Gallup's annual Consumption poll, conducted in July of each year, provides fascinating updates on Americans' smoking and drinking habits as well as both smokers' and non-smokers' attitudes toward these two activities. We have been presenting the results on Gallup.com in recent days, and will be presenting more results going forward. Meanwhile, here are nine insights into the American public's relationships with smoking and drinking that I think are particularly interesting.
1. There is not as much correlation between smoking and drinking as you might have imaged. About 20% of American adults smoke, and 64% have occasion to use alcoholic beverages. But the percentage of drinkers among smokers is just 70%, not that much higher than the national average. Looked at the other way, about 23% of those who drink smoke cigarettes -- again, not that much different than the national average. These results suggest that these two habits are relatively orthogonal to one another; that is, the social and psychological forces at play that lead Americans to smoke and to drink are relatively independent of one another.
2. Drinkers are most likely to drink alcohol on the weekend, particularly Saturday, and least likely to drink on Monday. This may not come as a great shock to those who assume weekend is the time for recreation, pleasure, and revelry, but the data confirm that many drinkers use alcohol on an occasional basis rather than as a daily, habituated behavior.
We derived these estimates from an analysis conducted by my colleague Lydia Saad of over 10,000 interviews conducted over the past decade or so in which drinkers were asked when they had last had a drink of alcohol. The percent who say "within the last 24 hours" rises to its peak in interviews conducted on Sunday, suggesting that Saturday is the big drinking day. The numbers are also high on interviews conducted on Friday, and lowest on interviews conducted on Tuesday, suggesting that Monday is the driest day of the week.
3. Americans are more likely to say it's OK to charge smokers more for health insurance than it is to refuse to hire smokers because they smoke. The precise numbers are 58% who say OK to charging more for health insurance and 14% say OK for refusing to hire smokers. The latter is not a totally uncommon occurrence. The famous Cleveland Clinic, one of the nation's best hospital and medical complexes, will not hire smokers, a policy now in place in other hospitals around the country as well. But the average American does not agree with the policy. Americans in general are leery of employee discrimination practices. Not shockingly, smokers are even less likely to agree. The majority agreement with charging smokers more for health insurance may stem from association with the well-established practice of charging smokers more for life insurance.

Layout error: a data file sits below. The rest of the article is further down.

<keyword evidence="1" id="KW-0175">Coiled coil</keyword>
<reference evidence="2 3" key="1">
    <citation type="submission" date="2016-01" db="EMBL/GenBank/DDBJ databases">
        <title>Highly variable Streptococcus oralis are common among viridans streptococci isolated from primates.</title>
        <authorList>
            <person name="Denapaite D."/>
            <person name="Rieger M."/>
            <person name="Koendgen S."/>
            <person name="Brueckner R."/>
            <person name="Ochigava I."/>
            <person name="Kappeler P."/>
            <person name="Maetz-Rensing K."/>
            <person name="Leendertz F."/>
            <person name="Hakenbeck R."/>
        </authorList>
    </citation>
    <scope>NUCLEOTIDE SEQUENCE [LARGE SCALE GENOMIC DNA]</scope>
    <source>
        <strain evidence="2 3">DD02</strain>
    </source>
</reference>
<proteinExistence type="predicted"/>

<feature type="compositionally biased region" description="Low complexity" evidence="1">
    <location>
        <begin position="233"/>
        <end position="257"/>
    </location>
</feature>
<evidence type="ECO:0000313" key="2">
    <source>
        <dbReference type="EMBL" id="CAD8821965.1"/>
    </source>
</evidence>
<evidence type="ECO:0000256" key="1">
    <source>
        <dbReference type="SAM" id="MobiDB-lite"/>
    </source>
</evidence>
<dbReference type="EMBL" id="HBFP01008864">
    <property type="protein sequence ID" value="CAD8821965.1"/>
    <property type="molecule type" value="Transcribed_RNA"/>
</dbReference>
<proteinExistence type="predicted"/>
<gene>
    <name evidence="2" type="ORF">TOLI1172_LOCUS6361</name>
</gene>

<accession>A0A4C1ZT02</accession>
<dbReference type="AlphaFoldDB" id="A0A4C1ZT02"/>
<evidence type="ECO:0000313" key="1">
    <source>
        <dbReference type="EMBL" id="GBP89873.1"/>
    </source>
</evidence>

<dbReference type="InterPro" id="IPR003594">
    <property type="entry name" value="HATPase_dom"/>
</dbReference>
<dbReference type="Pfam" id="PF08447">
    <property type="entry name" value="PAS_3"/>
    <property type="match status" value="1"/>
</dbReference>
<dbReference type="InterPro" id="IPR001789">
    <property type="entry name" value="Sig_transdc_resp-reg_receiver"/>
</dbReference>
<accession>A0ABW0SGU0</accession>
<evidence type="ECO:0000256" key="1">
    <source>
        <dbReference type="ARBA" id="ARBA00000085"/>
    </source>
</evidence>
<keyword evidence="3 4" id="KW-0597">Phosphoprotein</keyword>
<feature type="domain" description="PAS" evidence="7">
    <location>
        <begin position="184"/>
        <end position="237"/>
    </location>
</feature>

4. Along these same lines, few Americans -- 19% -- favor the idea of making smoking totally illegal in the U.S. This may stem in part from a general attitude Americans hold against banning anything totally -- including smoking, abortion, and owning guns. This, in turn, may stem from Americans' views of how impractical it is to attempt to ban things, as witnessed by the attempt at prohibition from 1920 to 1933, and the thriving businesses that operate in America today in and around the distribution and sale of illegal drugs.
5. Mormons and Jews in America today share at least one thing in common -- they have the lowest smoking rates of any religious groups in the U.S. The highest smoking rates are among Americans who have no religious identity ("nones"), among those who identify with a non-Christian religion other than Judaism or Islam, and among Muslims. Religiosity per se is also related to smoking: 11% of those who are very religious smoke, compared with 27% of those who are unreligious (based on Jan.-June, 2014 data).